At a symposium I attended last week on Philippine literature and politics, the panel was asked a rather difficult question: in a country with a history of turmoil and oppression, could art ever be made just for the sake of art anymore, or is everything inextricably linked to a political agenda? Since the panel consisted of mostly writers, they were specifically asked if they felt they had to write to send a message or if they could just write to write. It took several moments for anyone to attempt to answer. I couldn’t blame them.
This past summer, I faced a similar question while touring San Francisco with a group of international students. We were in the area to feast our eyes on the famed and fantastic murals of the Mission District. San Francisco is home to over 600 murals. The city’s mural tradition is magnificent and diverse, with murals painted on numerous surfaces, from building walls and facades to fences and garage doors. Even pavements and sidewalks serve as canvasses for artists’ brushes and spray cans. The colorful Mission District has the greatest concentration of murals in San Francisco. On any given street, one would find huge, vivid painted scenes framing storefronts or adorning residences.
The mural movement of the Mission District—and San Francisco, in general—was largely inspired by the Mexican tradition of monumental public art celebrating and commemorating history and cultural heritage (a tradition that the writers at the symposium also follow). Diego Rivera, Jose Clemente Orozco, and David Siquieros, known as “Los Tres Grandes” or “The Three Greats,” were considered the masters of mural painting. According to the Precita Eyes Mural Arts and Visitors Center, the “Chicano (Mexican/American) and civil rights movements of the 1960’s inspired a new generation of muralists to rediscover the works of Los Tres Grandes and indigenous heritage continuing the tradition of monumental art addressing social and political issues, with themes of culture and community” (precitaeyes.org). The predominantly Latino community of the Mission District have been painting murals in this vein since the 1970s.
Balmy Alley, located between 24th and 25th streets, is one of the many fruits of the neighborhood muralists’ labor. In this little street, the walls, fences, and garage doors glow with figures of Hispanics, whether they are famous for something specific or simply emblematic of everyday people; and images of scenes and objects related to the Hispanic culture. Here, the murals demand our thoughts turn to such difficult topics as AIDS, war, poverty, immigration, political strife, and other human rights issues. Nearly every painting implores viewers to bear in mind the struggles of the community that keeps these works of public art alive.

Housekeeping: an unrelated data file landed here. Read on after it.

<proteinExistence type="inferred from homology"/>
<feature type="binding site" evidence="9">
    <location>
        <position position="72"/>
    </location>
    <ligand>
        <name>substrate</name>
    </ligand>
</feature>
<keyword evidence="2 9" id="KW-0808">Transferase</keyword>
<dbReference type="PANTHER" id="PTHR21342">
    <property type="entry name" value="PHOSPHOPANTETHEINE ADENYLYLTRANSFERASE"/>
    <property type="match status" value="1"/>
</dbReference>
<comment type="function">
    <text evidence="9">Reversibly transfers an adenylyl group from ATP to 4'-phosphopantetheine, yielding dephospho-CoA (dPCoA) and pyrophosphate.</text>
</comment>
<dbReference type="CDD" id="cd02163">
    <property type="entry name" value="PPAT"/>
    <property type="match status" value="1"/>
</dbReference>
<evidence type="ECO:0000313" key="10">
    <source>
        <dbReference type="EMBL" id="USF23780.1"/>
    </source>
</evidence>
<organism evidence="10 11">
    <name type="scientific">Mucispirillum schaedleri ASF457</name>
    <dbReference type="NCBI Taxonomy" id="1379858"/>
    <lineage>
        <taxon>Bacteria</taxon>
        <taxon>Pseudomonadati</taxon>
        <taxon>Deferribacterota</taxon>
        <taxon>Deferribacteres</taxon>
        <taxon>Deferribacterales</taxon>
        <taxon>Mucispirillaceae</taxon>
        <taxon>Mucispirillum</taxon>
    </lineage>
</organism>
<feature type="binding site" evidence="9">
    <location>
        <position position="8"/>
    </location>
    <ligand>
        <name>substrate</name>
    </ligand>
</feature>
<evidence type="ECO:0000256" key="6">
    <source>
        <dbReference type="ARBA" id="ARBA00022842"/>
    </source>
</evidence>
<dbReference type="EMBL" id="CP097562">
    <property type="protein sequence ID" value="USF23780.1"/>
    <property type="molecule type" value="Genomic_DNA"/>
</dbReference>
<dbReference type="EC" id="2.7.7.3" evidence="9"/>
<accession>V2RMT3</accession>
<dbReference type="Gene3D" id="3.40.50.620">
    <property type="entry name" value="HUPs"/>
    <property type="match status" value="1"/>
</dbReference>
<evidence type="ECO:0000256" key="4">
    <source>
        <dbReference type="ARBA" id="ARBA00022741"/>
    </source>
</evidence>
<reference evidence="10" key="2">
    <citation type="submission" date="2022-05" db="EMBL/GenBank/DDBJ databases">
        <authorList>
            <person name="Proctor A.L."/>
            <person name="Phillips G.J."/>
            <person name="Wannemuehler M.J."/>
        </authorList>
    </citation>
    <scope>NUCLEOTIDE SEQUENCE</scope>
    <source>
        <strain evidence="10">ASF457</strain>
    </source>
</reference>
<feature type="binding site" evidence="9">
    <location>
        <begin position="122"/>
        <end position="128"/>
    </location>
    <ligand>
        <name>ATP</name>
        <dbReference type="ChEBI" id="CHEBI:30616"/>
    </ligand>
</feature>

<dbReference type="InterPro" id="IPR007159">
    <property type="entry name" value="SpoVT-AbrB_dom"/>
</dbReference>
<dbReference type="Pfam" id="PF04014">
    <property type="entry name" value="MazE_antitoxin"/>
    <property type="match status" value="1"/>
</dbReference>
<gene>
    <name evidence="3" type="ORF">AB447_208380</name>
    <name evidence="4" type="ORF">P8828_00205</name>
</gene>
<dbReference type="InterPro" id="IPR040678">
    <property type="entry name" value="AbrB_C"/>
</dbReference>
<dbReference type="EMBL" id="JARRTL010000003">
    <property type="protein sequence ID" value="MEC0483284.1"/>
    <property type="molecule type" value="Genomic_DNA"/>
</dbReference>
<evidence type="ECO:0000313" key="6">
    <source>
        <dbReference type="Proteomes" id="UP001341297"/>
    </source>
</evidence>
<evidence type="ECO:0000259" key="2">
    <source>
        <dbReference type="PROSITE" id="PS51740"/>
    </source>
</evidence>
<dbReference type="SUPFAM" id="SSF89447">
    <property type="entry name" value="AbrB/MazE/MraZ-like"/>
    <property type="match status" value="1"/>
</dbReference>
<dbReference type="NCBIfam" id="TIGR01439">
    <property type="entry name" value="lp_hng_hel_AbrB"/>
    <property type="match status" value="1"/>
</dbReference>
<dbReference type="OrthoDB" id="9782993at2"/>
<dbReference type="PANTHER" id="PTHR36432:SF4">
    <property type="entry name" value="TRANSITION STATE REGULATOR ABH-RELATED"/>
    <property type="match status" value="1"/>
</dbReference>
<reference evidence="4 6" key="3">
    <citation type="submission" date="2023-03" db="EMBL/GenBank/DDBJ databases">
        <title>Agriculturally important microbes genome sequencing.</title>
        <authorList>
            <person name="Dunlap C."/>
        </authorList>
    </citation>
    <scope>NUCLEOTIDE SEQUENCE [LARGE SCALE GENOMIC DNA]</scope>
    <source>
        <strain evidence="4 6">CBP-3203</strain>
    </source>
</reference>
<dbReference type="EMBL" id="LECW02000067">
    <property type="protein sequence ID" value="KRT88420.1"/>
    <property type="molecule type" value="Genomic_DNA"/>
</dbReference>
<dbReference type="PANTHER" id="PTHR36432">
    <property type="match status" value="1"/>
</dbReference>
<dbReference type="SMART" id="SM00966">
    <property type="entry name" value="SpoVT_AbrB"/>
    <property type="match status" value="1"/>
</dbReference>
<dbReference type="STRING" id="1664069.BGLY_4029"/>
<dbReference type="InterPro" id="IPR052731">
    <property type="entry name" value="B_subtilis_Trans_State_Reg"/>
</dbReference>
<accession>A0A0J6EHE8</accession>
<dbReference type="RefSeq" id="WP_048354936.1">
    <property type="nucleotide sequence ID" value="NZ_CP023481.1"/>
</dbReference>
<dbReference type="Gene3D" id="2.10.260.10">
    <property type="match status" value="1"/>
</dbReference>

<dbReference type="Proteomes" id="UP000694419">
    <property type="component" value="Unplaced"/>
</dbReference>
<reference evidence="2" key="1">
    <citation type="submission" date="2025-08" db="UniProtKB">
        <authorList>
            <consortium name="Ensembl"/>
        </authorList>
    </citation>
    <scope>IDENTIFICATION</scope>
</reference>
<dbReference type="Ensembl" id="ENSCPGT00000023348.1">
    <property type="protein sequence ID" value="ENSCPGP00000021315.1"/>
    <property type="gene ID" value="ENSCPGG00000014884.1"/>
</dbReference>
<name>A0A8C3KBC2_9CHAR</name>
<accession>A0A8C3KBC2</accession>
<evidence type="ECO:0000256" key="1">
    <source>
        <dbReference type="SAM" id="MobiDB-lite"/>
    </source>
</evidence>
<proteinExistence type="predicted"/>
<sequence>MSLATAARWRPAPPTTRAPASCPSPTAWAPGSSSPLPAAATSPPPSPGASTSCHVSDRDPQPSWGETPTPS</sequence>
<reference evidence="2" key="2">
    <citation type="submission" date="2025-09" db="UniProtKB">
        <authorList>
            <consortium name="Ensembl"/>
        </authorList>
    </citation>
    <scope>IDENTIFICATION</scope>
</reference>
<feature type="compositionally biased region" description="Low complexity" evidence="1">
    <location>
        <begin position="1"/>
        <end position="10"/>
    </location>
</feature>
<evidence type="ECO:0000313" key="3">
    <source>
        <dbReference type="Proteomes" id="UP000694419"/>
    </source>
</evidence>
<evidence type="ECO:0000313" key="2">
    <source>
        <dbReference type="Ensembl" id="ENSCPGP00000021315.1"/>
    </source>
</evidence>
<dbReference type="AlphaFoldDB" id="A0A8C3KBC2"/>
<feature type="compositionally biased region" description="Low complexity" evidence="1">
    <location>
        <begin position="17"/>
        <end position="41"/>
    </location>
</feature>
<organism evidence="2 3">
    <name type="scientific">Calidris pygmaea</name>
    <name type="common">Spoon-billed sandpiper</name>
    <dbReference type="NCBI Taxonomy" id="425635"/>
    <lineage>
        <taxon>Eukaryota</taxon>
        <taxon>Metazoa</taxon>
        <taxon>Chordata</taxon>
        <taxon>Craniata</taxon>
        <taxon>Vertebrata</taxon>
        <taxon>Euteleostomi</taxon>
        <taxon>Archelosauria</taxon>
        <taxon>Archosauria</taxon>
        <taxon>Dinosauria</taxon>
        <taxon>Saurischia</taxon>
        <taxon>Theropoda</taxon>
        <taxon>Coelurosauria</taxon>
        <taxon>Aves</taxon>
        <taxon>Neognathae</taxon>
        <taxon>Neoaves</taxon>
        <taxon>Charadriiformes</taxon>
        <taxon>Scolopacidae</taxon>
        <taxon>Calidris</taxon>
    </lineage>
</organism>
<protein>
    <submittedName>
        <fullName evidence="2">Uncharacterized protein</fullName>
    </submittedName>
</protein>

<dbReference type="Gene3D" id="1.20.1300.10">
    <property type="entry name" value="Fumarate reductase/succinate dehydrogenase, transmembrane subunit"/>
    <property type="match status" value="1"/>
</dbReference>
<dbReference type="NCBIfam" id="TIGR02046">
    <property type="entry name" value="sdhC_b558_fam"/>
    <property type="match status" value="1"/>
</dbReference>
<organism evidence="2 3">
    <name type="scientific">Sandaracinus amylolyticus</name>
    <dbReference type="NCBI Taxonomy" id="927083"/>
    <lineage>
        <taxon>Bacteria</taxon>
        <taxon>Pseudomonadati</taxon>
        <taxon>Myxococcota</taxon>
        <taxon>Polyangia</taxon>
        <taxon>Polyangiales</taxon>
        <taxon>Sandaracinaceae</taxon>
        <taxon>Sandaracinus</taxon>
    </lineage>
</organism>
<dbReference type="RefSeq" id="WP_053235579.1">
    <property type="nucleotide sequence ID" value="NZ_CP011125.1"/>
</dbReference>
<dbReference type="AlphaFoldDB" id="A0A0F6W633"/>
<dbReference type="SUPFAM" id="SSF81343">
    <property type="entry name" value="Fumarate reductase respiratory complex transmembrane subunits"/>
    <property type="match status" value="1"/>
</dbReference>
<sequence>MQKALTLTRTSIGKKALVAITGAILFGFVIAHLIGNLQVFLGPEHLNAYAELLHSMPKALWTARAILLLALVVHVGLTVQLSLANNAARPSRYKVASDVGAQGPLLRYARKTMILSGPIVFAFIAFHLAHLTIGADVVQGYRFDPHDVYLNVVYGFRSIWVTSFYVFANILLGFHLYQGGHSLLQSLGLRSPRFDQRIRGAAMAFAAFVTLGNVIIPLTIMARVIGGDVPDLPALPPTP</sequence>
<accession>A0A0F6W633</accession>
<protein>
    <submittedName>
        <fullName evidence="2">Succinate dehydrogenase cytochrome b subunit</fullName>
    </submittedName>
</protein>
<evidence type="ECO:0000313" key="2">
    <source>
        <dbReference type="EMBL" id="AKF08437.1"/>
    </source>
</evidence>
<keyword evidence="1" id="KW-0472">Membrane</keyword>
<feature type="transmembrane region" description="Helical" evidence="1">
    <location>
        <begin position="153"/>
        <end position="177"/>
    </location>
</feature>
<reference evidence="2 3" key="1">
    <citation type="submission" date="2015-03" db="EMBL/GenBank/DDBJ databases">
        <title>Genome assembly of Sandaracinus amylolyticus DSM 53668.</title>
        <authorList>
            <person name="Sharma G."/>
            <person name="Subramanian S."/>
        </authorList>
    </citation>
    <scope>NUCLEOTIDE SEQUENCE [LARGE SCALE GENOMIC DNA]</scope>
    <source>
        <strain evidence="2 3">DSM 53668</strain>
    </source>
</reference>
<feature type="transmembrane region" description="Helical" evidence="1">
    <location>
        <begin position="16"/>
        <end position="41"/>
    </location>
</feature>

A few blocks over, Clarion Alley shines in all its brightly hued glory. A younger relative of—and directly inspired by—Balmy Alley, Clarion Alley was initiated and is maintained by the Clarion Alley Mural Project (CAMP). CAMP was established in 1992 by a volunteer group of six North Mission residents. Unlike Balmy, CAMP did not begin with a single focus. Its two main goals were social inclusiveness and aesthetic variety, with an emphasis on emerging artists and new styles. As a result, Latino, Caucasian, African-American, Native American, Asian, Indian, Queer and disabled artists of all ages and all levels of experience have produced more than 150 murals on the surfaces of Clarion Alley. The paintings here range from surreal and whimsical to political and subversive.
It was in these two alleys, most especially Clarion Alley, that I was asked the question. Several of the international students had noticed that some of the murals blatantly carried a message (i.e. the images were accompanied by quotations or slogans) but others did not. Were the paintings without words emblazoned on them still saying something then? Or are they merely visuals imagined by the artist? After taking some time to study the murals, I answered in the same way that one of the panelists at the Philippine literature and politics symposium answered: it depends. And a lot of it on the viewers’ interpretation. The artist (or the writer) may or may not create something with the intention of promoting a particular opinion but if the audience sees something in their works that could be construed as a “message,” it would be hard for the audience to un-see it, no matter what the artist says. Yet, whether or not they are all saying something, there is no arguing that the murals contribute to the Mission District’s rich character. And, as Precita Eyes describes, the “community murals are painted by and for the community whose walls they enhance. Whether they espouse political views, family values, cultural pride, or historic events, they reflect the needs, hopes and dreams of the community members who paint them” (precitaeyes.org).